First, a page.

New year, new tricks

A Bullet Train to Kyoto at Tokyo Station

We’re already well into 2015 and I’m ashamed to notice that I’ve let this blog and my other social media endeavors wither as I’ve become busy with all kinds of work and photography-related things. That is about to change, however. As an unofficial new year’s resolution I’ve decided to post more images this year and also resuscitate my Tumblr and Facebook accounts.

I’ve had big plans for this website and my photography for a long time, but never really got around to implementing any of them. So this might as well be the year to do that. As a first thing, I’ve added links to the sidebar to my images that are available for licensing on Getty Images and Alamy.

If you’re on Instagram, you can go to my account to see some travel photos that don’t end up in this blog. That’s also the place where I’m currently the most active and where I post new photos first, so if you want to see what I’m up to, follow me there. Even you don’t have an Instagram account, you can go to the Instagram page on this website to see the latest images.

The photo above is from the shinkansen (bullet train) platform at Tokyo station. I took this a few years ago when I was traveling around Japan. We were heading to Kyoto but had to wait for the staff to clean the train before we were allowed to board the train.

Day 4 – Ayashi

After the dance performance, we hopped on a train that would take us to our next destination, Nikka’s whisky distillery in Sakunami! Actually the first train took us only half way there, to a small town called Ayashi, where we had to wait for another half an hour for a train to Sakunami.

Ayashi Station

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Ayashi seemed like a really nice little town and it was actually a pity that we didn’t have more time to explore it. According to Wikipedia, Ayashi station was built in 1929, but it had its moment of glory in December 2001 when princess Aiko was born. Because the name of the station and the princess’ name are written with the same kanji characters, people rushed to buy platform tickets from the station to commemorate the event. In December 2001 approximately 84,000 tickets were sold at the station, when during the previous six months just over a hundred tickets had been sold. We didn’t know anything about it when we stopped there, of course.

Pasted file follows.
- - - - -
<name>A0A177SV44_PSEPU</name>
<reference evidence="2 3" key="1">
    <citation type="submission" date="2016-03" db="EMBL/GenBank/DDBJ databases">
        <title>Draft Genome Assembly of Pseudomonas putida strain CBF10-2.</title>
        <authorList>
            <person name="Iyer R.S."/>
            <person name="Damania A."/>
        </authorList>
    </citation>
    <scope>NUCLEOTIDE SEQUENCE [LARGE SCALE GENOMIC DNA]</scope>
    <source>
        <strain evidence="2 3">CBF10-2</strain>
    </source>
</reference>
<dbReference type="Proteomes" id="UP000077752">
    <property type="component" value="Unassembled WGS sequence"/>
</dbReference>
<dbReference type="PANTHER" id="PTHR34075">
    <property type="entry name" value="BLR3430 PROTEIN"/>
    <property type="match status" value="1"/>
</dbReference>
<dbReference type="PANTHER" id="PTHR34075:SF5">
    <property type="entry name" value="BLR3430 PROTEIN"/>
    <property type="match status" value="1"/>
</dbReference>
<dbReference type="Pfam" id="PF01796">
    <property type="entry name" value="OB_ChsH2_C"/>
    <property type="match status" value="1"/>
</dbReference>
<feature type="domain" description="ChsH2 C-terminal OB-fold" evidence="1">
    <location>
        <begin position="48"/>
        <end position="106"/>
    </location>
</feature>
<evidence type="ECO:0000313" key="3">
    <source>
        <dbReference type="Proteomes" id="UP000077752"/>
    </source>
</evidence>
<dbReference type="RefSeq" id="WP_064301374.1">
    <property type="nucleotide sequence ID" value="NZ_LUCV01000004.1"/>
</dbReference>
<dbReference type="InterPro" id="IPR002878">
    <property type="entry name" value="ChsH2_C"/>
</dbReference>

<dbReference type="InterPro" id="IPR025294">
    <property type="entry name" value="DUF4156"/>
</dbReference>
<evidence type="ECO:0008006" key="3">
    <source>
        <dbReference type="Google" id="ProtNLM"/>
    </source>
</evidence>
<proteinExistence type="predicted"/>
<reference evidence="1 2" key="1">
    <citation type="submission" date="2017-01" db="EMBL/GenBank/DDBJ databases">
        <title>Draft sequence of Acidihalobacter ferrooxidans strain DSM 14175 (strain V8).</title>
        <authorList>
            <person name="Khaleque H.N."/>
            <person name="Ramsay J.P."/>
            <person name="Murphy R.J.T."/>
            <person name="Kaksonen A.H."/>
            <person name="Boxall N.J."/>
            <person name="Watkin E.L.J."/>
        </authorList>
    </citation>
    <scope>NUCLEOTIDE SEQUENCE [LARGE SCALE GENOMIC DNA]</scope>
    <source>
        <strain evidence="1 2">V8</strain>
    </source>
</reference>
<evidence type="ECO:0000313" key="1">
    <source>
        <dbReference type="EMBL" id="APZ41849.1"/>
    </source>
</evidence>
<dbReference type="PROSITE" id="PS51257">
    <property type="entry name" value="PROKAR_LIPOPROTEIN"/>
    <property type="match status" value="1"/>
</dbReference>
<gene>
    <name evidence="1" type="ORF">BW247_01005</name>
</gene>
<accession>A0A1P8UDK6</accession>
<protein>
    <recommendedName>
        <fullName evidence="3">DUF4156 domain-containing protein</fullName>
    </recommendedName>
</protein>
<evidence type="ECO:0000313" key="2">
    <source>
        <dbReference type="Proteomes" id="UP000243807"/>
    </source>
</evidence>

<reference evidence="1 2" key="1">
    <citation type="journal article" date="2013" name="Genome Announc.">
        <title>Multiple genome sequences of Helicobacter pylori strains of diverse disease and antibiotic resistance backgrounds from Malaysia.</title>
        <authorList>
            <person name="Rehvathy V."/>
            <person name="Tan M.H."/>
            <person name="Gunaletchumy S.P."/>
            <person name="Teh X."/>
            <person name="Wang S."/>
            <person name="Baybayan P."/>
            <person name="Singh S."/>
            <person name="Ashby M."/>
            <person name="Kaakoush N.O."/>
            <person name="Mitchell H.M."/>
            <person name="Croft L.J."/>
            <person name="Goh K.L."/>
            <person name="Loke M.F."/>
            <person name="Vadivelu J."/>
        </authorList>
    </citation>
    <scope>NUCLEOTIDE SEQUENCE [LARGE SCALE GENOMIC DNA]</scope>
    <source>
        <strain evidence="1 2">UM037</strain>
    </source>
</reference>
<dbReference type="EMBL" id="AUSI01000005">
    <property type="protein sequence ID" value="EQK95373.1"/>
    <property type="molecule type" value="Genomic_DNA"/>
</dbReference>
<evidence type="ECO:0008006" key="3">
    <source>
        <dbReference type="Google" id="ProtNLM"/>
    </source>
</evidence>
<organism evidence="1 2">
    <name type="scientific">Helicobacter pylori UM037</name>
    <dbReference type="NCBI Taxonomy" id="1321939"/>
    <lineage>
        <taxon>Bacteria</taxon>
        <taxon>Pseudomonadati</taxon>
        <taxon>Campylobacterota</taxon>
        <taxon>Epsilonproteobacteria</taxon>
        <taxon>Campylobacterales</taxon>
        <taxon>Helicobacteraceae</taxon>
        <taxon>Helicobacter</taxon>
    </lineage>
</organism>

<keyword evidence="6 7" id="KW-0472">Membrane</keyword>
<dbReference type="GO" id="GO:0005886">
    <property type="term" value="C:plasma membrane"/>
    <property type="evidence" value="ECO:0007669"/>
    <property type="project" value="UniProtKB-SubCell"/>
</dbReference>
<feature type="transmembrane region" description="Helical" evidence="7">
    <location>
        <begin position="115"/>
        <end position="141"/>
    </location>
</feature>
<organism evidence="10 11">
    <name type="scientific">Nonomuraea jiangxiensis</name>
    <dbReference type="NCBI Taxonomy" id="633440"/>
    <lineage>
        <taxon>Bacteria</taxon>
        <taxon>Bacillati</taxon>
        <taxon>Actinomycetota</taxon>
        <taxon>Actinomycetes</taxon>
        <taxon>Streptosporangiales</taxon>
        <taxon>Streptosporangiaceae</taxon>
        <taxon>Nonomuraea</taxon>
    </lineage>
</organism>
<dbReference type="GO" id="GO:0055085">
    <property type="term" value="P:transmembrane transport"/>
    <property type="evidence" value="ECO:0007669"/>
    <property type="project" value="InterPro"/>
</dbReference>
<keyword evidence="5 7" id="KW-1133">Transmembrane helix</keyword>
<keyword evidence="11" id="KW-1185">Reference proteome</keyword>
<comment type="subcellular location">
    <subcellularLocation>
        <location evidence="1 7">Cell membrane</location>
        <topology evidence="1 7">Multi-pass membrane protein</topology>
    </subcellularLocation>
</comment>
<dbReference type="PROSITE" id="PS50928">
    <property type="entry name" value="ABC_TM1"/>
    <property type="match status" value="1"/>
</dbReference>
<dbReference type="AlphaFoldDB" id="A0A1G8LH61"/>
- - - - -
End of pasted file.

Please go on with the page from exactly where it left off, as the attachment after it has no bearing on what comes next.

Ayashi Station

While we where there, my sister and his boyfriend went to find some snacks from a convenience store, but I chose to stay near the station and took a few photos. I had foolishly worn a new pair of shoes during the first couple of days of our trip and my feet were already hurting from all the walking. Well, that was a lesson learned.

A train arriving at Ayashi Station

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Although we didn’t have much time to explore Ayashi, there was one landmark that was visible all the way to the station. In the distant hills, there was a massive high-rise that really caught my attention. Apparently the building is called Nishikigaoka Central Heights. You can see it below on Google Maps – click the yellow man if the street view doesn’t open automatically.

View Ayashi in a larger map

Waiting for the train

Waiting for the train

I don’t consider myself a street photographer, but I like to photograph people in their environments, especially when I’m traveling. I saw this young woman waiting for a train at Helsinki railway station from the platform I was standing at and thought that the train cars provided interesting frames for the image. I didn’t see what she was doing on the bench, but I thought she was probably checking her mobile phone.

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29.9.2009 – Day 2, part 2: Tokyo

Luckily our friend called us soon afterwards and told us that he’d managed to take care of whatever business he had and that we could head to his apartment in Chôfu. We had some lunch in a MOS Burger near the station while waiting for my friend, handed him some souvenir chocolates, cleaned up and headed to Akihabara to meet Kazuo, a friend of mine from the time I when I was studying in Japan.

We met Kazuo and his sister at the Electric Town Exit of Akihabara station. Somehow he still recognized me even though my hair is shorter and my glasses are far less conspicuous. Then again, there weren’t other foreigners around, at least ones looking as lost as we did. We had a cup of coffee near the station and went walking around Akihabara to find me a new electronic dictionary. After I’d got my new toy, we decided to see Tokyo Tower.

Tokyo Tower

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Tokyo Tower is a 333 tall communications and observation tower located on the Minato ward of Tokyo. The tower has two observation decks, one at 145 meters and another at 250 meters. Designer Tachû Naitô based the design on the Eiffel tower in Paris, but made Tokyo Tower 13 meters taller because, according to the president of the company owning the tower, it would be meaningless if the tower wouldn’t exceed the height of the Eiffer Tower. The tower was built in 1958 and has now been replaced by a new taller tower called Tokyo Sky Tree.